A police helicopter with three on board came down on top of a pub filled with a Friday evening crowd in Glasgow, Scotland, police said, leading to unspecified casualties and ongoing efforts hours later to rescue people believed trapped inside the unstable building.
"I can confirm there are a number of casualties but it is too early at this stage to provide further details," Police Scotland Deputy Chief Constable Rose Fitzpatrick said via Facebook more than four hours after the accident at The Clutha pub in Glasgow. "We will provide further updates at the appropriate time."
The statement added, "It is too early at this stage to provide any details around why the helicopter came down. ... A full investigation has already begun and this is being carried out jointly between Police Scotland and the Air Accident Investigation Branch, under the direction of the Crown Office and Procurator Fiscal Service."
Hours earlier, amid the rescue effort, First Minister of Scotland Alex Salmond tweeted that, "Given an incident of this scale we must all prepare ourselves for the likelihood of fatalities."
Two police officers and a civilian pilot were on board the helicopter, a Eurocopter EC135 T2, when it "came down on the roof of a pub in Stockwell St at 10:25pm" local time, but their conditions were not immediately known, Police Scotland tweeted.
Assistant Chief Officer Lewis Ramsay of Scottish Fire and Rescue Service told the BBC approximately four and a half hours after the emergency began that rescuers still were making vocal contact with people trapped inside the pub. He added that the building remained unstable and numerous people had been removed with multiple types of injuries, and some of the injured had been taken to hospitals.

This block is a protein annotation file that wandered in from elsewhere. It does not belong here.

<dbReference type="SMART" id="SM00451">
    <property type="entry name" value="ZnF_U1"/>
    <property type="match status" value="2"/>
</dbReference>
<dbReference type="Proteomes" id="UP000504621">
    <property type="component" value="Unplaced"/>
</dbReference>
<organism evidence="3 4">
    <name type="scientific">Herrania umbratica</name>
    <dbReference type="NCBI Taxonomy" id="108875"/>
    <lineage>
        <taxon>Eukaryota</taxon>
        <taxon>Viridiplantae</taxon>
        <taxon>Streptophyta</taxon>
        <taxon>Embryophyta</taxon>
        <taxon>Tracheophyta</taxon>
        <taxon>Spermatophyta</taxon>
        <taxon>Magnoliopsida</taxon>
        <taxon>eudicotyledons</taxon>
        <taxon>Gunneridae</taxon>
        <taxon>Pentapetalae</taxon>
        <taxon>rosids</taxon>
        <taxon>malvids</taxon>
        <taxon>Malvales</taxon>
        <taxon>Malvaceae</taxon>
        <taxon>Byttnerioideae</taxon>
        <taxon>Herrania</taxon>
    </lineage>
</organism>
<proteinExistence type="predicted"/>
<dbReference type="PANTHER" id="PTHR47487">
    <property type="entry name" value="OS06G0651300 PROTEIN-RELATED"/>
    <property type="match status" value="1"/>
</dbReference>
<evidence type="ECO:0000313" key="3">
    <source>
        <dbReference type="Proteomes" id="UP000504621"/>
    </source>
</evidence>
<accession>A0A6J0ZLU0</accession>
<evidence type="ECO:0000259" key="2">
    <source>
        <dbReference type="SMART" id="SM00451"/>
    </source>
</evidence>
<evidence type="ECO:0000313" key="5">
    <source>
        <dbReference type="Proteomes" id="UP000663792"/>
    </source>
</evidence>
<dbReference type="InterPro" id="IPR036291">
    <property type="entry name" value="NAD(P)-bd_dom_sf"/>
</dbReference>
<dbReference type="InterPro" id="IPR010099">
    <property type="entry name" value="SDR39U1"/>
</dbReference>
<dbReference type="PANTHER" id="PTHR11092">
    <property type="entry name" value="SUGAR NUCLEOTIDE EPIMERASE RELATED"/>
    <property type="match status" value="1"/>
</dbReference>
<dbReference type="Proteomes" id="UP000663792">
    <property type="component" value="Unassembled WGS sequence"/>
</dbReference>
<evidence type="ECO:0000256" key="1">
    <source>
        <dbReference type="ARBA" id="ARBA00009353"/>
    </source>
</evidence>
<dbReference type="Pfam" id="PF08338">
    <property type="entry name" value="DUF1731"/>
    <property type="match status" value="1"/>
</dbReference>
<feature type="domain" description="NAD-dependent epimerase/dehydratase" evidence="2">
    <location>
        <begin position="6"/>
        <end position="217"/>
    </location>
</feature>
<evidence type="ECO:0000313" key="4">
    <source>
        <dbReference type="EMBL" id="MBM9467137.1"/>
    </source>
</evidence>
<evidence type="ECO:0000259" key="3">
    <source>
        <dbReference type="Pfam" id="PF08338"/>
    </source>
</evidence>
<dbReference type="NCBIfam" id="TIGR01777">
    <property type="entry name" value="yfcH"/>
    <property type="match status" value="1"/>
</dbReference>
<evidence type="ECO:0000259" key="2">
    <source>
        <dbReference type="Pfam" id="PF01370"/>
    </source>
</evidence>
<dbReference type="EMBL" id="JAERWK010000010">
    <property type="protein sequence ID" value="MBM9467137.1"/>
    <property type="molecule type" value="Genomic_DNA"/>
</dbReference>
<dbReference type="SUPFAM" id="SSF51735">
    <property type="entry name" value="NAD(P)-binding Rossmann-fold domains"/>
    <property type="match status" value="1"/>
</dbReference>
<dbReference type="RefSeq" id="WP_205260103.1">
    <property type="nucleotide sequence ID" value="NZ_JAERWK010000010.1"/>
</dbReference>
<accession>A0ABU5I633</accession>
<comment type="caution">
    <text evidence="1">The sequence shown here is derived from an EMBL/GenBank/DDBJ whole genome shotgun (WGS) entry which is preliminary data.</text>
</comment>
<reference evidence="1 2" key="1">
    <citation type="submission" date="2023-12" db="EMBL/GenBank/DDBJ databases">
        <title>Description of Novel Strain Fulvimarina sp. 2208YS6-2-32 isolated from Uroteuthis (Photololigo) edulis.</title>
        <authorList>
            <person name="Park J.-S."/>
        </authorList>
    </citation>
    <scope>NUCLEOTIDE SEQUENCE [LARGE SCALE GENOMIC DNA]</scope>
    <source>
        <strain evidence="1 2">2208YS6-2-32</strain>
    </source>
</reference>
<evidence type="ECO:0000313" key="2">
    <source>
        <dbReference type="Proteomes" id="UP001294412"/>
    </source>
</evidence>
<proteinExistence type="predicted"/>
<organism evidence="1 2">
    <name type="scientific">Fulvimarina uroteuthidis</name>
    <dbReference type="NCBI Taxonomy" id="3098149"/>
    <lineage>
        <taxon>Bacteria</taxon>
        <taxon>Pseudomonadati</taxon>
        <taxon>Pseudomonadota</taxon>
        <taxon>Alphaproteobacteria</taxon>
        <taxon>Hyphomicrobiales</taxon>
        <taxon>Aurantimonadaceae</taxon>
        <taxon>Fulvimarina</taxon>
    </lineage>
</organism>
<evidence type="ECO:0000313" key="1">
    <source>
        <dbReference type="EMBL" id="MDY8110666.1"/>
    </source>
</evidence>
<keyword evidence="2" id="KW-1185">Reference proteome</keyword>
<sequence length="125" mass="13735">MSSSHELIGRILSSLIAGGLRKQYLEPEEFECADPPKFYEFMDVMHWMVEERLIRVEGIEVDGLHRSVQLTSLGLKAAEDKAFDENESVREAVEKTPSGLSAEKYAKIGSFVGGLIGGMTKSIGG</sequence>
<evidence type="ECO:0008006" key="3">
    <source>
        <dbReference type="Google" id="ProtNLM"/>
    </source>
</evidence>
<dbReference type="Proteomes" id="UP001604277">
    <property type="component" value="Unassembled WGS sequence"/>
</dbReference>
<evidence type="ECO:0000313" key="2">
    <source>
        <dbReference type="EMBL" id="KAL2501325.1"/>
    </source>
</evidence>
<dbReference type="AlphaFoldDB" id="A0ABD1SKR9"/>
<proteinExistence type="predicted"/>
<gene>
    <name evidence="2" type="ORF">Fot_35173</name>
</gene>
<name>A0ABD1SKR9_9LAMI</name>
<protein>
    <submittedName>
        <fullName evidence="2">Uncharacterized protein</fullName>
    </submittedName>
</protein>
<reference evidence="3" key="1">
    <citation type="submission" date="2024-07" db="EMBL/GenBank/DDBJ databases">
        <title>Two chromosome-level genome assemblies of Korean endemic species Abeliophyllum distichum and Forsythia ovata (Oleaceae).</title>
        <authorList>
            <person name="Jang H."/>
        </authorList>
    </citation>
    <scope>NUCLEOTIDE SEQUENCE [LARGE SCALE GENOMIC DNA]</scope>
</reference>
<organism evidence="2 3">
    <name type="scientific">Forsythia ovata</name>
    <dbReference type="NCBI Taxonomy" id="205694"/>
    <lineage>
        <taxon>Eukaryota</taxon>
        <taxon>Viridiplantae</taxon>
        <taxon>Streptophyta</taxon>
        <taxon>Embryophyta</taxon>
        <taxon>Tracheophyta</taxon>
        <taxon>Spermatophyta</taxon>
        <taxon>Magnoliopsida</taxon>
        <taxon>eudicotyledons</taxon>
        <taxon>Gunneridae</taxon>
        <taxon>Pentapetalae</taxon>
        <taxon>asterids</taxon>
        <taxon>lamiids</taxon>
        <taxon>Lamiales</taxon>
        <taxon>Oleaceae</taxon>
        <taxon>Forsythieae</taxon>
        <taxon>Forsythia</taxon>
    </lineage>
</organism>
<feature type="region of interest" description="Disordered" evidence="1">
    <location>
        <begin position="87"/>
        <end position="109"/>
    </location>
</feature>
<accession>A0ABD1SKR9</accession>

"This is a methodical search and a methodical rescue operation," Ramsay said.
Multiple ambulance crews and a special operations team were on the scene, emergency officials said.
A witness told the BBC she heard a bang and then people screaming, and saw them racing out of the pub.
Grace MacLean told the BBC she and others inside the pub did not see the helicopter until they got outside.
"There was like a 'whoosh' noise, there was no bang, there was no explosion and then there was sort of smoke, what seemed like smoke," she said, according to ABC News Radio. "The whole pub just filled with dust, like you couldn't see anything, you couldn't breathe. Every time you took a breath you were kind of caught in your mouth."
Local ska band Esperanza was playing a free show at the pub and the band members eventually escaped, according to the band's Facebook page.
"Thanks for all the messages," it read. "It seems that the band are all OK. Not so sure about everyone else."
Gordon Smart -- editor of the Scottish edition of the Sun newspaper, according to The Associated Press -- told the BBC he was heading to his car when he witnessed the crash.
"I heard a misfiring engine, looked above me," he told the BBC, according to ABC News Radio. "I couldn't make out where it was coming from. It got louder and louder and louder and [I] spotted a helicopter falling from the sky.
"It looked like the rotors went spinning, the helicopter was sort of turning in a strange position and dropping a good speed -- and, oddly enough, there was no explosion, no fireball," he said.
"When I first heard the noise, I thought the helicopter was about to land on the car park where I was," he added. "I really can't come to terms with what I've seen -- proper shock, yeah, genuinely shocked."
Labour Party spokesman Jim Murphy told the BBC he was trying to lend a hand at the site of the accident.
"It's a just a horrible, horrible scene," he said, according to ABC News Radio. "A pile of people clamoring out of a pub that's dust. No smoke. No fire. But just huge dust and people covered in dust and multiple injuries."
British Prime Minister David Cameron tweeted, "My thoughts are with everyone affected by the helicopter crash in Glasgow - and the emergency services working tonight."
MacLean told the BBC that the response in the pub was "a real testament, actually, to the people of Glasgow."
"Everyone in that pub were shouting, like, 'Here's the door. Come here,'" she said. "We were helping each other out."
ABC News' Micah Grimes and Ben Stein contributed to this report.